Two former high school lacrosse players have filed suit in federal court alleging that their Maryland high school violated their constitutional rights to due process and protections against unreasonable searches.  According to the Washington Post, they allege that Talbot County school officials conducted an unconstitutional search of their lacrosse equipment bags in 2012 that turned up a small knife and a lighter. Both students were suspended from school for these infractions.

The search took place when school officials boarded a team bus to investigate a tip concerning the possession of alcohol.  During the search, student Graham Dennis volunteered that he had a small knife that he used to fix his lacrosse sticks. The student was led away in handcuffs and suspended from school for ten days. Another student, Casey Edsall, was suspended for having a lighter in his gear bag, which he stated that he used to seal the frayed ends of strings on his lacrosse stick.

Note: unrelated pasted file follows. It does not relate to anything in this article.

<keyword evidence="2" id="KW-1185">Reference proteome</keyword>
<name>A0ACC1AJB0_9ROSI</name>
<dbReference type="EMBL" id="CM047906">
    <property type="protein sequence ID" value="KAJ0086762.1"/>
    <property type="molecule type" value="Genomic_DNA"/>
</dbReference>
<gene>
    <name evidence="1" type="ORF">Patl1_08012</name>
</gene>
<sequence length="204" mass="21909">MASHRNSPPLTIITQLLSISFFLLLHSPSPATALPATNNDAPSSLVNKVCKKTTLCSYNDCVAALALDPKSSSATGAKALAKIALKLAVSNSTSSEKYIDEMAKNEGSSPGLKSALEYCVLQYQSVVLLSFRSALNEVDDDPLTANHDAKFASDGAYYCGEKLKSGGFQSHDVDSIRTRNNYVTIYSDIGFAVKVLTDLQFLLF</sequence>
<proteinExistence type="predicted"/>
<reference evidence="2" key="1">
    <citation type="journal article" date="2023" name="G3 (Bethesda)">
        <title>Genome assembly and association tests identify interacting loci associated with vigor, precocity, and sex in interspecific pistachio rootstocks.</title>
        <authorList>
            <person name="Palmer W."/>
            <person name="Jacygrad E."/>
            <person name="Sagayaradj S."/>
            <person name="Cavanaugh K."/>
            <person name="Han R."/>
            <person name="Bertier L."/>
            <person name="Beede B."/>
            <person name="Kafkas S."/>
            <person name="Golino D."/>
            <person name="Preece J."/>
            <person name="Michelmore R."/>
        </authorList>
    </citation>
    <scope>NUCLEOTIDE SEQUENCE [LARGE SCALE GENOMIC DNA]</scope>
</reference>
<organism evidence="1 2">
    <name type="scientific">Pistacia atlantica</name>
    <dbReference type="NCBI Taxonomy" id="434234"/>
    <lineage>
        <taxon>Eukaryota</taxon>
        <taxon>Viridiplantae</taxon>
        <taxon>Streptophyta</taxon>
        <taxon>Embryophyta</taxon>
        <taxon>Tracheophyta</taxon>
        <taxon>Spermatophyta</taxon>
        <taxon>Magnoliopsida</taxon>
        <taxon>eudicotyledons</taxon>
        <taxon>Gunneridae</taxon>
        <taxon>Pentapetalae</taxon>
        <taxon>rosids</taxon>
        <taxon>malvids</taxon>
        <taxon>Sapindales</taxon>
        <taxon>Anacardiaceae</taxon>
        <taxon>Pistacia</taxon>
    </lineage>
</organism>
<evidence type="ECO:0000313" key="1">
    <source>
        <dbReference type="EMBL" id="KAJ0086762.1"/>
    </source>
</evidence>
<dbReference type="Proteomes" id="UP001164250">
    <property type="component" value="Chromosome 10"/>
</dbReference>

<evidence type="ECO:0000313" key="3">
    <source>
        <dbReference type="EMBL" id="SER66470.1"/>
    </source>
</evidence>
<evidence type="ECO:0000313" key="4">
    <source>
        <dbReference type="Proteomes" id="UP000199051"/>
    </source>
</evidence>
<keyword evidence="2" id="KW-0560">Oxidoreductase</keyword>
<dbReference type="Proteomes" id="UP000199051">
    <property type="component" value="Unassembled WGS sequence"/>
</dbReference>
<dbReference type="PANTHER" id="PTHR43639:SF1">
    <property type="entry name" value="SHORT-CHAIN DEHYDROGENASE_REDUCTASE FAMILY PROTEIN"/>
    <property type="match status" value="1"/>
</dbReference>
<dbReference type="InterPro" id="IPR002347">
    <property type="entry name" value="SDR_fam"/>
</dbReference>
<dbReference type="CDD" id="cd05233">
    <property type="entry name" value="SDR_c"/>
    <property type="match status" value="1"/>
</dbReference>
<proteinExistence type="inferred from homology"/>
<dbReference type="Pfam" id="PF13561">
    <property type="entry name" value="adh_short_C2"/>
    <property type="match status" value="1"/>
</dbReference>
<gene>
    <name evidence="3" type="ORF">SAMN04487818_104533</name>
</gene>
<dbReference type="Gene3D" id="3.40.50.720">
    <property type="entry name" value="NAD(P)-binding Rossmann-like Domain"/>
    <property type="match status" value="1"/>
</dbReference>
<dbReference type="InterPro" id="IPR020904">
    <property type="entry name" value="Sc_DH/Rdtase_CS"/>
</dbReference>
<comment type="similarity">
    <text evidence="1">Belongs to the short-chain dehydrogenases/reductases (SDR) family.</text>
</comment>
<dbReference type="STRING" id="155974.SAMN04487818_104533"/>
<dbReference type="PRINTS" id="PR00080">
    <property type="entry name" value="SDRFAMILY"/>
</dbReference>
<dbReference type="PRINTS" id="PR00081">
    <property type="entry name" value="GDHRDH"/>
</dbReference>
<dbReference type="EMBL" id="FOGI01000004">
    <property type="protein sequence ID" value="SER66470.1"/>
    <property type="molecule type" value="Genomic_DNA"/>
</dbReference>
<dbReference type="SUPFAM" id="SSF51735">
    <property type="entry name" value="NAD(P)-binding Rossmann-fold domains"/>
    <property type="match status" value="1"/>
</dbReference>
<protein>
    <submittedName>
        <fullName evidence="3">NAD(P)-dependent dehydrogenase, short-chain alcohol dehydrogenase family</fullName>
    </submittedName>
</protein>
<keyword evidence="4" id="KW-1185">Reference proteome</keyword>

The students appealed their suspensions to the Maryland State Board of Education (MBE) which, in a rare reversal of a local school district disciplinary action, overturned the suspensions and ordered the school districts to expunge the disciplinary actions from the students’ records. In its ruling, the MBE conceded that knives and lighters don’t belong in school, but concluded that “this case is about context and about the appropriate exercise of discretion.” In particular, the MBE noted that the coaching staff had tacitly approved the possession and use of these items and that students had openly used them in the past.

The students are seeking monetary damages from the Talbot County school board and four school officials. Talbot County officials have not argued that the students intended to harm other students, but that these items were potentially dangerous and that bringing a knife to school is “one of the most serious offenses that a student can commit.”

This challenge to the school’s disciplinary action, filed at the same time as the U.S. Department of Education’s new guidance on school suspensions, points to an increased willingness on the part of parents and others to challenge school district disciplinary decisions.